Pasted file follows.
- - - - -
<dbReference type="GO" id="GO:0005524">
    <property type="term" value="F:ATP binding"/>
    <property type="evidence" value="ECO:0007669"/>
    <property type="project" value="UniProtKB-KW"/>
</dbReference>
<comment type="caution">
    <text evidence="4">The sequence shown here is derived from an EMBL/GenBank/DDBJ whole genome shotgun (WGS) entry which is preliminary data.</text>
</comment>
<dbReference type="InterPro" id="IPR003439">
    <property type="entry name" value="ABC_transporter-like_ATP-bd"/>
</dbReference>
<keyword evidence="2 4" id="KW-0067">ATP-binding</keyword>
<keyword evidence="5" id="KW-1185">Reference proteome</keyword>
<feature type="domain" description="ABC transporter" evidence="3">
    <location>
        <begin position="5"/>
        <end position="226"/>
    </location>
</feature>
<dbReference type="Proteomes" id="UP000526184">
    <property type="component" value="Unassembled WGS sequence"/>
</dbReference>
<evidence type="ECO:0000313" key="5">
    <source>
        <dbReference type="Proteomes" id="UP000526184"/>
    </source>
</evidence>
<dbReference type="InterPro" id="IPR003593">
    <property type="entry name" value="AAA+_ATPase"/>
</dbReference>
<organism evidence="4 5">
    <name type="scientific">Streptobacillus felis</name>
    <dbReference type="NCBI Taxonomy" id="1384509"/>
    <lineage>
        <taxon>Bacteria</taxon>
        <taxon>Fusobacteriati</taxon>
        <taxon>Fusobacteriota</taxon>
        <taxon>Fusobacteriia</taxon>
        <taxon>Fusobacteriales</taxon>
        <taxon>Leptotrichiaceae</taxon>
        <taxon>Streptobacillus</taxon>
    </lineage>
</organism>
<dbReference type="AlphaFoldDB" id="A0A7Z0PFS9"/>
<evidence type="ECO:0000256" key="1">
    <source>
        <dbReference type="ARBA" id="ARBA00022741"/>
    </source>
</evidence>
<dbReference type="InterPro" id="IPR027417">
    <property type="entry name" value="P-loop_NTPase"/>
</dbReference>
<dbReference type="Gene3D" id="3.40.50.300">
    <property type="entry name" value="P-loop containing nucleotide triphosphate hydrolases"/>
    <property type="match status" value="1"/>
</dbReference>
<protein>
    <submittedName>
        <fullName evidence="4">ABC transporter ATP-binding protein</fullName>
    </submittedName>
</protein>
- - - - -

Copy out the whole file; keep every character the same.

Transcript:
<dbReference type="GO" id="GO:0005524">
    <property type="term" value="F:ATP binding"/>
    <property type="evidence" value="ECO:0007669"/>
    <property type="project" value="UniProtKB-KW"/>
</dbReference>
<comment type="caution">
    <text evidence="4">The sequence shown here is derived from an EMBL/GenBank/DDBJ whole genome shotgun (WGS) entry which is preliminary data.</text>
</comment>
<dbReference type="InterPro" id="IPR003439">
    <property type="entry name" value="ABC_transporter-like_ATP-bd"/>
</dbReference>
<keyword evidence="2 4" id="KW-0067">ATP-binding</keyword>
<keyword evidence="5" id="KW-1185">Reference proteome</keyword>
<feature type="domain" description="ABC transporter" evidence="3">
    <location>
        <begin position="5"/>
        <end position="226"/>
    </location>
</feature>
<dbReference type="Proteomes" id="UP000526184">
    <property type="component" value="Unassembled WGS sequence"/>
</dbReference>
<evidence type="ECO:0000313" key="5">
    <source>
        <dbReference type="Proteomes" id="UP000526184"/>
    </source>
</evidence>
<dbReference type="InterPro" id="IPR003593">
    <property type="entry name" value="AAA+_ATPase"/>
</dbReference>
<organism evidence="4 5">
    <name type="scientific">Streptobacillus felis</name>
    <dbReference type="NCBI Taxonomy" id="1384509"/>
    <lineage>
        <taxon>Bacteria</taxon>
        <taxon>Fusobacteriati</taxon>
        <taxon>Fusobacteriota</taxon>
        <taxon>Fusobacteriia</taxon>
        <taxon>Fusobacteriales</taxon>
        <taxon>Leptotrichiaceae</taxon>
        <taxon>Streptobacillus</taxon>
    </lineage>
</organism>
<dbReference type="AlphaFoldDB" id="A0A7Z0PFS9"/>
<evidence type="ECO:0000256" key="1">
    <source>
        <dbReference type="ARBA" id="ARBA00022741"/>
    </source>
</evidence>
<dbReference type="InterPro" id="IPR027417">
    <property type="entry name" value="P-loop_NTPase"/>
</dbReference>
<dbReference type="Gene3D" id="3.40.50.300">
    <property type="entry name" value="P-loop containing nucleotide triphosphate hydrolases"/>
    <property type="match status" value="1"/>
</dbReference>
<protein>
    <submittedName>
        <fullName evidence="4">ABC transporter ATP-binding protein</fullName>
    </submittedName>
</protein>